Today I found a great risotto using carrots and ginger. Let me know what you think
Carrot and Ginger Rissotto:
serves 2 for a main course or 4 for a first course
For the soffritto:
4 or 5 good sized carrots, peeled and diced
1 inch piece of ginger root, peeled and diced
1 medium yellow onion, finely chopped
3 cloves garlic, minced
1 tsp ground coriander
1 Bay leaf
2 or 3 tbsps olive oil
for the risotto:
2/3 cup Arborio or other short grained rice
1/4 cup white wine or dry vermouth
1 1/2 cups water
2 tbsps butter
1/4 cup grated Parmesan cheese
aged balsamic vinegar if desired
chopped Italian parsley or cilantro if desired
salt and pepper
Make the soffritto:
Heat oil over very low heat in a saucepan or small Dutch oven.
As soon as the oil starts to simmer, add the carrot, ginger, garlic, onion, Bay leaf, clove, and ground coriander. Lightly salt them to help exude their water.
Set the timer for 5 hours and let it sit on the stove. Check it occassionaly to ensure that it’s not burning. The heat ought to be at the lowest setting that your range permits.
You’ll know it’s completed when the oil is clear and the veggies have changed into a paste.
Make the risotto:
In the same pot, add the rice, water, and wine/vermouth to the soffritto. With a wooden spoon, scrape up any brown bits that have adhered to the bottom of the saucepan.
Bring to a rolling boil, and then decrease heat to medium low.
Let the rice simmer, covered on the stove for 20 mins, stirring from time to time.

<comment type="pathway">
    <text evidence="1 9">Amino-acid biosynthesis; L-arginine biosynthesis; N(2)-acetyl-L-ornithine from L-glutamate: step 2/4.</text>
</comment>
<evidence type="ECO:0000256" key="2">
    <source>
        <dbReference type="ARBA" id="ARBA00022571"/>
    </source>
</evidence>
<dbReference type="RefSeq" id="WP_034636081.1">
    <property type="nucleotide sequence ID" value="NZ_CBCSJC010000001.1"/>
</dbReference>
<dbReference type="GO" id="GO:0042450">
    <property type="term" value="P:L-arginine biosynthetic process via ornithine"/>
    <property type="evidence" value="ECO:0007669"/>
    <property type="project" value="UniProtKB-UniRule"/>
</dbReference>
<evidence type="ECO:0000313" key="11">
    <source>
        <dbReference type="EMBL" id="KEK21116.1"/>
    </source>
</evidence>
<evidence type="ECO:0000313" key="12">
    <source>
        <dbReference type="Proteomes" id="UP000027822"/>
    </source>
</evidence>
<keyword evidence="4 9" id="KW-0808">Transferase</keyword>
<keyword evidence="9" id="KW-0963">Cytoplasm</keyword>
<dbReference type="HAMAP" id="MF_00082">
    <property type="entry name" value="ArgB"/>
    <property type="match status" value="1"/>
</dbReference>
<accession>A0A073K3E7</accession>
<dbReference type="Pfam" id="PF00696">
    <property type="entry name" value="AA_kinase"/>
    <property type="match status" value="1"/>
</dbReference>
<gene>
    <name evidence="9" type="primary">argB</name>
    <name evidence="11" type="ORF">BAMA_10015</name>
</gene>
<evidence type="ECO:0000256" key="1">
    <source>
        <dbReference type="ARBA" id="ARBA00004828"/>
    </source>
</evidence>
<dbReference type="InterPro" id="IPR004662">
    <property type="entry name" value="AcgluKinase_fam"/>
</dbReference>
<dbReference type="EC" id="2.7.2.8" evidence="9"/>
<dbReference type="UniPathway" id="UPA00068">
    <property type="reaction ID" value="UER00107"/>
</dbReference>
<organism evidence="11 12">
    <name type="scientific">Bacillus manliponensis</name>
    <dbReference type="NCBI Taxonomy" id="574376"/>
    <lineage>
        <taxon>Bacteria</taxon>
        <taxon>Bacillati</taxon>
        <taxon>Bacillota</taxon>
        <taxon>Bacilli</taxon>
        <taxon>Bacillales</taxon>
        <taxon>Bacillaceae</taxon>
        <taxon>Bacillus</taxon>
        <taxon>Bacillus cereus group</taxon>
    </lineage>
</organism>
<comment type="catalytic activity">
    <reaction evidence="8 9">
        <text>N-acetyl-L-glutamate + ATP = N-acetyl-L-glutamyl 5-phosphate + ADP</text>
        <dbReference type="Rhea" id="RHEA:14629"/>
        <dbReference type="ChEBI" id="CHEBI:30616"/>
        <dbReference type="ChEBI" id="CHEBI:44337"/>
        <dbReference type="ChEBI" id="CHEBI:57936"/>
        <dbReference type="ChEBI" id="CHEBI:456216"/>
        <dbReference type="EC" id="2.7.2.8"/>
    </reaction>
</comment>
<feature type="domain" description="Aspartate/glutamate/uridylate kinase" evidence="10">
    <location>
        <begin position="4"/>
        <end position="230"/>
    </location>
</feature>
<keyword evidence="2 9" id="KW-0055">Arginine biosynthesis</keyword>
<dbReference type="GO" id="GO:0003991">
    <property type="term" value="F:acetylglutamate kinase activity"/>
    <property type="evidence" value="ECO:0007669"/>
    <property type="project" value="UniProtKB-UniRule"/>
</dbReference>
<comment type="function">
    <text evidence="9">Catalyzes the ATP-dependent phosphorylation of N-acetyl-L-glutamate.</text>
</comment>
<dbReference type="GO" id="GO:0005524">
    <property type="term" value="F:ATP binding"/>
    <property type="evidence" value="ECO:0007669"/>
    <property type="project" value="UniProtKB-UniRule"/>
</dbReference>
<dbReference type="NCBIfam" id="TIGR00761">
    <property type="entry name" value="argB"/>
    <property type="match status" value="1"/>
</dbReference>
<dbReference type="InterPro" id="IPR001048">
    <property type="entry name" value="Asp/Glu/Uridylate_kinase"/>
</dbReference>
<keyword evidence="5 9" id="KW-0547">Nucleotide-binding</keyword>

Complete the dish by stirring in butter, cream, and cheese. Correct seasoning with salt and pepper.
Garnish with a drizzle of aged Balsamic vinegar and/or chopped herbs if you’d prefer.
This is a one pot dinner needing hardly any clean up. I created it strictly with ingredients that I possesed in my own home. You can create a soffritto from almost any mixture of veggies, so experiment with what you have around. If you stick to the approach, you’re most likely to construct something scrumptious.
We drank an Albariño from Galicia in Spain with our risotto last night. The rich tropical and stone fruit flavors of the wine complimented the unique ginger notes really nicely and the tangy quality of the wine cut the richness supplied by the cream, butter, and cheese extremely well. If you’re in the mood for red, try a Dolcetto d’Alba or a Valpolicella Classico (avoid a richer ripasso version). These two lighter bodied wines will play nicely off the sweet root veggie character of the carrots and will also have a similar tangy quality to the Albariño.
Thanks to http://citrusquark.blogspot.com/2010/02 ... sotto.html
for the recipe.
Hope you love it!